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There are a couple of themes that the story "Sohrab and Rustum" addresses. First, the legend certainly discusses the irony of life. For much of his adult life Rustum seeks his long-lost son Sohrab, and just as he finds him, he discovers that he has fatally wounded Sohrab. While this type of situational irony plays a key role in many legends and other forms of fiction, reality also offers its own coincidences.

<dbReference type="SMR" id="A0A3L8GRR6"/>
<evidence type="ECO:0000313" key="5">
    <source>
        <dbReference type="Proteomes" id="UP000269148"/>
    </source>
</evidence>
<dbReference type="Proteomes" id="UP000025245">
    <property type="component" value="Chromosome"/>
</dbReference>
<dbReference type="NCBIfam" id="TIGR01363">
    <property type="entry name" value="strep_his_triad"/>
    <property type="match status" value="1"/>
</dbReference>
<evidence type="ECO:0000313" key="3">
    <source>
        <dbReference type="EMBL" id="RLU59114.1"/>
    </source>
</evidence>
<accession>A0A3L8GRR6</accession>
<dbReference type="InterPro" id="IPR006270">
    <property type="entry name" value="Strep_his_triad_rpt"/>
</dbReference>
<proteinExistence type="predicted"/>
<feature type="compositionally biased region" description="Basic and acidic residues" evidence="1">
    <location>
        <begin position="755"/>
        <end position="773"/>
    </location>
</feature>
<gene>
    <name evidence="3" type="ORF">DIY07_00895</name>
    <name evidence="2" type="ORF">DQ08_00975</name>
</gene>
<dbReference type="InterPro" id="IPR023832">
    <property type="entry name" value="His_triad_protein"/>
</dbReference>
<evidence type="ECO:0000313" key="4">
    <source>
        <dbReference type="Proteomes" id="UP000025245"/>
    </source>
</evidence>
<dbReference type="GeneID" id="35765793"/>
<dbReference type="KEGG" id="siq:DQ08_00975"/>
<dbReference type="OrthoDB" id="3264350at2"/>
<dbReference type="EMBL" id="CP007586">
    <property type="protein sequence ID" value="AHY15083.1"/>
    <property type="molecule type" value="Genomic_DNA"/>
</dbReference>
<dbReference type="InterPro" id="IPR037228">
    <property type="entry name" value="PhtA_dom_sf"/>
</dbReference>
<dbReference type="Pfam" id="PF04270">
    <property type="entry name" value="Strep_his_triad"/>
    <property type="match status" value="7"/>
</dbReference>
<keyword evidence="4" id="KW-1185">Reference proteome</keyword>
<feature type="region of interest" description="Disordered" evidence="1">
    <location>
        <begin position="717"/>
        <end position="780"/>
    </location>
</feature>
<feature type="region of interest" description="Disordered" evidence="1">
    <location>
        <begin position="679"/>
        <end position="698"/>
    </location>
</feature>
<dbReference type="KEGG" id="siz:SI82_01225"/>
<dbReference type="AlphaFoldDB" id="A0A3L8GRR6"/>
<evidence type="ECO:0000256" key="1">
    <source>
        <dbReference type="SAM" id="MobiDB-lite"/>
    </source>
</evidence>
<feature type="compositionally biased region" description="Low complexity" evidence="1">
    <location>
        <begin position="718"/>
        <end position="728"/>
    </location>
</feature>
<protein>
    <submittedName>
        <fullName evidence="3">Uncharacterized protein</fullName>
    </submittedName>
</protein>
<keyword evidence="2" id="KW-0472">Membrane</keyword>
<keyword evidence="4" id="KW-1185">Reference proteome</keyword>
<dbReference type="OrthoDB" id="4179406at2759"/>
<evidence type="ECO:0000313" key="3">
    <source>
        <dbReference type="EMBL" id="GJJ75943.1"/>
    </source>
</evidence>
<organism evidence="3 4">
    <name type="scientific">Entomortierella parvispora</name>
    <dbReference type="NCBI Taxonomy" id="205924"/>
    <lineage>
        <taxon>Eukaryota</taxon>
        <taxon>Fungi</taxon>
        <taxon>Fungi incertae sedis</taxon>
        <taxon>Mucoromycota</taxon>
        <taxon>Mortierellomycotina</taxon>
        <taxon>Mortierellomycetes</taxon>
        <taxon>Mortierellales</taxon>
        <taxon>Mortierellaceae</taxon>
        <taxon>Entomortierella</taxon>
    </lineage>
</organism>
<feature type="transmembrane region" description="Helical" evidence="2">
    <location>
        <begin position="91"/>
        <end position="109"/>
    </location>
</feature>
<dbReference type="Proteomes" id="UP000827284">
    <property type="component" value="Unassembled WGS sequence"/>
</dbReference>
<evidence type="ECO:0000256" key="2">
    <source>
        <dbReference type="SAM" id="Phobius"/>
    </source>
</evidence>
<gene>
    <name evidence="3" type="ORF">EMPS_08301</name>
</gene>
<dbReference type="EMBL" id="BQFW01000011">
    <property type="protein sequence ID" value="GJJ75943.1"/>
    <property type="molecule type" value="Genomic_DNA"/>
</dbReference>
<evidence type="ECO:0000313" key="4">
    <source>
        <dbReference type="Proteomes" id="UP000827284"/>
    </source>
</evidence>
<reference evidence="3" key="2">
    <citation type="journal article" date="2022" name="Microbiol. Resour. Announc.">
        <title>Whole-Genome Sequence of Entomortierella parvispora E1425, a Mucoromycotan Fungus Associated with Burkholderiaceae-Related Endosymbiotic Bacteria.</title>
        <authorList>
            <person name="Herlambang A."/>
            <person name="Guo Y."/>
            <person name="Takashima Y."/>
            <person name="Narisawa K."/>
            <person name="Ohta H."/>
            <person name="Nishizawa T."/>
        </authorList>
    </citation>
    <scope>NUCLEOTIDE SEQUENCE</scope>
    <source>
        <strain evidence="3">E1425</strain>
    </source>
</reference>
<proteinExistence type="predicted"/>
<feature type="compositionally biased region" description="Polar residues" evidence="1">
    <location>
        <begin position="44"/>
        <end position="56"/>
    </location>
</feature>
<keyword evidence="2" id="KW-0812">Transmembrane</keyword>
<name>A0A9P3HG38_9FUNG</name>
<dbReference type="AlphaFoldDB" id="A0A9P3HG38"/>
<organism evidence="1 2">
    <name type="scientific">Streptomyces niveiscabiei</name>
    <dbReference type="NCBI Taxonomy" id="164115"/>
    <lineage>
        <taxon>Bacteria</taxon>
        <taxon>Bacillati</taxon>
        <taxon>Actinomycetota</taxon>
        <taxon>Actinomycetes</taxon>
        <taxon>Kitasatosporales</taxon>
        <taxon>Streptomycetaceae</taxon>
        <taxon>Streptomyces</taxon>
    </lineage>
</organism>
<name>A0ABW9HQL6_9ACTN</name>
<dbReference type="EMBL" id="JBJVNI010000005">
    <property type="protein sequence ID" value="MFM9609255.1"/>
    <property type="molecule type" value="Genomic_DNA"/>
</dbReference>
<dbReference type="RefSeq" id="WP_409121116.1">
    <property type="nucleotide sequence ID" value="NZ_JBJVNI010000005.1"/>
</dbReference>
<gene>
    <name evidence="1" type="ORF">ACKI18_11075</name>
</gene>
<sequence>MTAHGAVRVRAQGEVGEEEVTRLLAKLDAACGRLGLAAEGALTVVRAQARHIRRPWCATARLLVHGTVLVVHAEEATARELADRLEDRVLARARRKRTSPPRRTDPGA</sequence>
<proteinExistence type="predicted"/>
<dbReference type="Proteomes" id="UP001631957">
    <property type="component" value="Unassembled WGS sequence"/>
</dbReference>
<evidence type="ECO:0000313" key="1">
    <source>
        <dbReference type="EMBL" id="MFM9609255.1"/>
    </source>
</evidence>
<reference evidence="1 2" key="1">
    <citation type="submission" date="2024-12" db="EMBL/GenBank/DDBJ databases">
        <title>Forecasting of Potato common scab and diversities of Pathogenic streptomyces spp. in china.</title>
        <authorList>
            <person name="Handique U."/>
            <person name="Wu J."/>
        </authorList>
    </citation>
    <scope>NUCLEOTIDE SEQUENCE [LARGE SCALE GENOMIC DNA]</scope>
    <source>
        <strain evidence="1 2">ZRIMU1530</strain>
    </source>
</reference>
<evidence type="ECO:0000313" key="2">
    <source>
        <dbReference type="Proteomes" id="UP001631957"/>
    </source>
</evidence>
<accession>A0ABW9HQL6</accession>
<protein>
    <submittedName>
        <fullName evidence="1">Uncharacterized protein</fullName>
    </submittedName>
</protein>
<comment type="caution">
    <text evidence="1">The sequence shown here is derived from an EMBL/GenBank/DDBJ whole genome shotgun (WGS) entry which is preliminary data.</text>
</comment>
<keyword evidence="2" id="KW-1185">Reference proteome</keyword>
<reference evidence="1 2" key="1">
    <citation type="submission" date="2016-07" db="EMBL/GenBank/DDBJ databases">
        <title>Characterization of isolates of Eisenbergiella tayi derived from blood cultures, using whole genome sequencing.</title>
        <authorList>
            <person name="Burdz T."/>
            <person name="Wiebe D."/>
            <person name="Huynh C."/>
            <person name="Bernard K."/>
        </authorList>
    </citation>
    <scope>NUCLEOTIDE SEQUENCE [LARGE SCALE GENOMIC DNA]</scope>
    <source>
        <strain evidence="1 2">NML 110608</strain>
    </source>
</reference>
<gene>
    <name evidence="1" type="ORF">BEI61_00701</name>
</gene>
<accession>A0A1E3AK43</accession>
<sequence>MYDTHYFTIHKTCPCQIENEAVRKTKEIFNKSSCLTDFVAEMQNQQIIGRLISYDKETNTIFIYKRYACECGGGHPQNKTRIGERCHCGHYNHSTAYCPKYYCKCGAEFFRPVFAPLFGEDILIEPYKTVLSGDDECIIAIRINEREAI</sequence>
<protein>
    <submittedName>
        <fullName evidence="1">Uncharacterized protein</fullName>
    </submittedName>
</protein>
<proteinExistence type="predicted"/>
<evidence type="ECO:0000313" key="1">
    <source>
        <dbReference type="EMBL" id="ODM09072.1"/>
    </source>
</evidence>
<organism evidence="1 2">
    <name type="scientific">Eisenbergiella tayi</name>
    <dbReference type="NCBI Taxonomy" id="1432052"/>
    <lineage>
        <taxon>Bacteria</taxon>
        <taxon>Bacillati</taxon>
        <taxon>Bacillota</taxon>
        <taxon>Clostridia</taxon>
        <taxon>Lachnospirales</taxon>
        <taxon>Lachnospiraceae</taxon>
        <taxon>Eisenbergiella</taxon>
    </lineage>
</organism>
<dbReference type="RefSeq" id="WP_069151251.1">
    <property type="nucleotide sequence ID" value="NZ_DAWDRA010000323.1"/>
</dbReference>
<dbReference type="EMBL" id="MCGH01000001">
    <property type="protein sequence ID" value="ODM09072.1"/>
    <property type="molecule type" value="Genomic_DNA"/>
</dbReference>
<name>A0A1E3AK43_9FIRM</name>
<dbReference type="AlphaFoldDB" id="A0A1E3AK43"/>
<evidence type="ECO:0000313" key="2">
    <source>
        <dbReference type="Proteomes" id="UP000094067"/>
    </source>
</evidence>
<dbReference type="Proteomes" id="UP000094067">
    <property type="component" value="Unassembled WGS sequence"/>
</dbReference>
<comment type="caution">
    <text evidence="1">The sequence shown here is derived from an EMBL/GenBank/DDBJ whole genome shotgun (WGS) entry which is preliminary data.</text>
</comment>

Secondly, the tale portrays the effects of pride and anger. If Rustum had not been so concerned with his reputation as a warrior and so controlled by his pride and rage, he might not have engaged in such a bloody fight with the other warrior who turns out to be Sohrab. But, as many fables and tales teach, pride often leads to destruction, and in this case, it results in the unhappy ending to Rustum's one quest in life--finding his son.
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